The Joint Service Lightweight Standoff Chemical Agent Detector (JSLSCAD) is a new detection system designed to provide American 21st-century warfighters with state-of-the-art capability in detecting nerve, blister and blood agent vapor clouds. JSLSCAD is a fully automatic detection system that searches the surrounding atmosphere for chemical agent vapor clouds. It is the first chemical detection system to furnish 360-degree on-the-move coverage from ground-, air- and sea-based platforms at distances of up to five kilometers. JSLSCAD will provide warfighters of the four armed services with early warning to avoid contaminated battlespaces or, if avoidance is not possible, time to don protective masks and clothing.
M21 automatic chemical agent alarm.
JSLSCAD is a passive infrared (IR) systern that detects the presence of chemical agent vapors by processing energy collected in the 8 to 12 micron region of the electromagnetic spectrum. It compares the collected IR spectra against a library of known agent spectra. When detection is made, JSLSCAD identifies the agent cloud and alerts the warfighter with audible and visual alarms.
Intended JSLSCAD applications include various ground vehicle, aerial, shipboard and fixed-emplacement platforms, including the following: M93A1 Pox vehicle; joint service light NBC reconnaissance system (JSLNBCRS); interim armored vehicle NBC reconnaissance system; Humvee; C-130 aircraft; CH-53 helicopter; unmanned aerial vehicles; ships; and fixed-site installations. The design of the JSLSCAD provides for communication with the NBC joint warning and reporting network (JWARN) and the multipurpose integrated chemical agent detector (MICAD).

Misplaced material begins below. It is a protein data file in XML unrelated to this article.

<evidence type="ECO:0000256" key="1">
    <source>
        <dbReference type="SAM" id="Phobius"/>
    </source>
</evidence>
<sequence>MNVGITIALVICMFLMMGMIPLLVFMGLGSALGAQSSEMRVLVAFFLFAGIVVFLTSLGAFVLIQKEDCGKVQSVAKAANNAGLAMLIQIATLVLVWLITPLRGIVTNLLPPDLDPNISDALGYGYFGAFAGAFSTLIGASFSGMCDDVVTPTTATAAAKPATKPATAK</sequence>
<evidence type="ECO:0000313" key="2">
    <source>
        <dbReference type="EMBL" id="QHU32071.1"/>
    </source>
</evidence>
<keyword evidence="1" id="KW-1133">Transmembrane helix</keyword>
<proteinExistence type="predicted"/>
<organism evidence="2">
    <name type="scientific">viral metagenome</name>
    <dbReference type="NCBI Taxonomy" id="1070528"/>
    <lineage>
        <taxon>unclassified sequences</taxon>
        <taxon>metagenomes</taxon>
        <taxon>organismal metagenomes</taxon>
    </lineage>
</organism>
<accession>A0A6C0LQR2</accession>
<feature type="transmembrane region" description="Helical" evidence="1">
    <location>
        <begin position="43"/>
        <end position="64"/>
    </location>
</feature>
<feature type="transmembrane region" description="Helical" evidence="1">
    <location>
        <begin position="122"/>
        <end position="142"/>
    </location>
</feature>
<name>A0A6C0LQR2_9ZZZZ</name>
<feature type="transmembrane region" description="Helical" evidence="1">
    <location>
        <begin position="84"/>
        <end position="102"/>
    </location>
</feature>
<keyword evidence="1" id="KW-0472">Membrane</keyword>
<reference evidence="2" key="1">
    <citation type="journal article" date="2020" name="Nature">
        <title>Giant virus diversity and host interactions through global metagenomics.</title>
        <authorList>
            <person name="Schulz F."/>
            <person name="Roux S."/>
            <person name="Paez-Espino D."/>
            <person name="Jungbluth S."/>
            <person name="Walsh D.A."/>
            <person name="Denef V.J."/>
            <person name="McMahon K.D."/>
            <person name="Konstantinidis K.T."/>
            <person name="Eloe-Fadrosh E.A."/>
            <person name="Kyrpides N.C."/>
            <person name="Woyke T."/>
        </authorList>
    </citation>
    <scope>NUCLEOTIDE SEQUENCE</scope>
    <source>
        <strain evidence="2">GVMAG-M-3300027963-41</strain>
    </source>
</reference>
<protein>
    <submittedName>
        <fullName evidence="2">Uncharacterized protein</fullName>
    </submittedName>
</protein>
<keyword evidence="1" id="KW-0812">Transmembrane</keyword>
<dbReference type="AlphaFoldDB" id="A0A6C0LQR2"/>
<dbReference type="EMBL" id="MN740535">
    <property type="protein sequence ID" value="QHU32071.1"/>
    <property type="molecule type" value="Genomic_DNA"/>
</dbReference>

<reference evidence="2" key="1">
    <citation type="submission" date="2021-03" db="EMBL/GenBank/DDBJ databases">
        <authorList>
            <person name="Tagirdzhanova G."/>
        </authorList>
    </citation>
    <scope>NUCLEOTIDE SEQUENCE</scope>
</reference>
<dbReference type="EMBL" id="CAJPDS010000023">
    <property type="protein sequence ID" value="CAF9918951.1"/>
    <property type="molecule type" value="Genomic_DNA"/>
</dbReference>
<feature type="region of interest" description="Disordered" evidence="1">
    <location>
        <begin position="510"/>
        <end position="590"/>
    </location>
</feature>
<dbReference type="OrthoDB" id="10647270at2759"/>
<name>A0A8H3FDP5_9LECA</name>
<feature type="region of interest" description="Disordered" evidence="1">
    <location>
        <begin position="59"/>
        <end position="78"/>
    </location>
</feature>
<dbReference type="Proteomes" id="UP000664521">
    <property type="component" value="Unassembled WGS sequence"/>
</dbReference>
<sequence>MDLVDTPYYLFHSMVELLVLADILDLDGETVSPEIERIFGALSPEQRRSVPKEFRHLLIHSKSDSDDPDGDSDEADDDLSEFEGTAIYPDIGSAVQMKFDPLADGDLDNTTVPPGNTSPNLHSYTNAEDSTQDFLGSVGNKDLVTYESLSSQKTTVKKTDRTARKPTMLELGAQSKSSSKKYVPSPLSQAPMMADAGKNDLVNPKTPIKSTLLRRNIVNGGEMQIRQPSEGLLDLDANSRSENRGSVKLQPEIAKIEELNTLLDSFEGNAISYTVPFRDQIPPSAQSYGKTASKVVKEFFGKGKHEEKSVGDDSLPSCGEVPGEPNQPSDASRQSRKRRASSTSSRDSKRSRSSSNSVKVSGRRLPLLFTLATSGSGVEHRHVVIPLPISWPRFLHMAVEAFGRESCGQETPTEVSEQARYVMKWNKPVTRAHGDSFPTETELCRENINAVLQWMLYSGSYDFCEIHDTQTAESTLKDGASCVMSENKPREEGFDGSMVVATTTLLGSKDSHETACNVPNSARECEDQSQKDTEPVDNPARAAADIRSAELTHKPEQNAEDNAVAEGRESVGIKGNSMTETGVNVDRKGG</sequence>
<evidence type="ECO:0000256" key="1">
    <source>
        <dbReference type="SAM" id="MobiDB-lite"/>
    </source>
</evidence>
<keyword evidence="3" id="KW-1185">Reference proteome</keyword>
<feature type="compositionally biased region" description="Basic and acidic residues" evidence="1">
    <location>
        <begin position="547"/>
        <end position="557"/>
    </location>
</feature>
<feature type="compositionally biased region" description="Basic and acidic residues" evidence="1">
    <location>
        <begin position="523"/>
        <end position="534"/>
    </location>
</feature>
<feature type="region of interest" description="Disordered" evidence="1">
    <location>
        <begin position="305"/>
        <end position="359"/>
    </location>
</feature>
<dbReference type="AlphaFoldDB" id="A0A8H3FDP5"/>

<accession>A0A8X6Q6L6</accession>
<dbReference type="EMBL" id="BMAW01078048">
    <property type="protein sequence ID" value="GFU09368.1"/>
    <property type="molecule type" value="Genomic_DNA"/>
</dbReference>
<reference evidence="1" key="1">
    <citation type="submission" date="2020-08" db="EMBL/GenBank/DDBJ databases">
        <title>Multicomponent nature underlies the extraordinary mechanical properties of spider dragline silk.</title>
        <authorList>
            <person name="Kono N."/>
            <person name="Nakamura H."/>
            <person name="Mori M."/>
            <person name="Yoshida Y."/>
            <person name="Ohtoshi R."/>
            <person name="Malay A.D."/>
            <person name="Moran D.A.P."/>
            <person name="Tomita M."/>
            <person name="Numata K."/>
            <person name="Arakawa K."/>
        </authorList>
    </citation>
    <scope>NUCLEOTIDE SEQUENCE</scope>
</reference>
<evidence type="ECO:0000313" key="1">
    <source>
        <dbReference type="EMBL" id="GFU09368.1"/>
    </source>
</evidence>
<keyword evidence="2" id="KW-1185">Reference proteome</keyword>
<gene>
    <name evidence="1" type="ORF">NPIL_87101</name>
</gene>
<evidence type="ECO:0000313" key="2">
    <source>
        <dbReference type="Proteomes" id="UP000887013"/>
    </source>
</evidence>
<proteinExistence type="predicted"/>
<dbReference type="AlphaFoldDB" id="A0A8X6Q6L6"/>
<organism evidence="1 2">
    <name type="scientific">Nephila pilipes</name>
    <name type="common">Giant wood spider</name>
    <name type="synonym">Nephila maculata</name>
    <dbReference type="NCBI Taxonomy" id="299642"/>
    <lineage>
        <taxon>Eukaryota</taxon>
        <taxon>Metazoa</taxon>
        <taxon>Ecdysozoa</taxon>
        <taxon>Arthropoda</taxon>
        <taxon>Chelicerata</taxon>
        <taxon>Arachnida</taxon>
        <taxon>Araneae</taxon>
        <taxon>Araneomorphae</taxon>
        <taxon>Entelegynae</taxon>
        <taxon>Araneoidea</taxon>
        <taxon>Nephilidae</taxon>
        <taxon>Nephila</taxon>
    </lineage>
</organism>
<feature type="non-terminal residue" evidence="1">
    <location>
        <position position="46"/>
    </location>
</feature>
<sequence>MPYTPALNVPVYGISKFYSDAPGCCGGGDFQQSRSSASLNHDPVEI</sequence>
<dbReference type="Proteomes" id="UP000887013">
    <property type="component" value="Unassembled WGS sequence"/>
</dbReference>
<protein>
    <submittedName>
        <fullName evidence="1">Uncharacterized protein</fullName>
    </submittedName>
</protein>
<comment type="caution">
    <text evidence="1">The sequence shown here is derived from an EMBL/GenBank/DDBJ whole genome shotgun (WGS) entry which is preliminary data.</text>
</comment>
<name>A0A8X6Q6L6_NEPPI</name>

The M31/M31A1 Biological Integrated Detection System (BIDS) mitigates the effects of biological warfare attacks during all phases of a campaign. As a corps-level asset, it is employed by a dedicated biological defense company to detect large-area biological attacks. The BIDS network provides the basis for warning and confirming that a biological attack has occurred. The system provides presumptive identification and produces a safety- configured sample for later laboratory analysis.
The M31/M31A1 detecti\on system is made up of a shelter (S788 lightweight multipurpose shelter) mounted on a dedicated vehicle (M1097 heavy Humvee) and equipped with a biological detection suite. The systems include a trailer-mounted 15-kilowatt generator (PU- 801) to provide electrical power, a global positioning system (GPS) receiver (AN/PSN-11 PLGR), tactical and long-range communications equipment (SINCGARS and Harris HF radios) and a meteorological sensor.
The BIDS program development was initiated following the Persian Gulf War. To fill the urgent need for a biological detection system while at the same time fielding mature technologies, an evolutionary acquisition strategy was developed. Initially a nondevelopmental item (NDI), BIDS (M31), consisting primarily of off-the-shelf instrumentation, provided a limited manual detection and identification capability. This was followed by a preplanned product improvement (P^sup 3^I) BIDS (M31A1) with an expanded and semiautomated detection and identification capability. NDI BIDS was fielded in 1996 and the P3I BIDS in 1999 to reserve and active component units, respectively.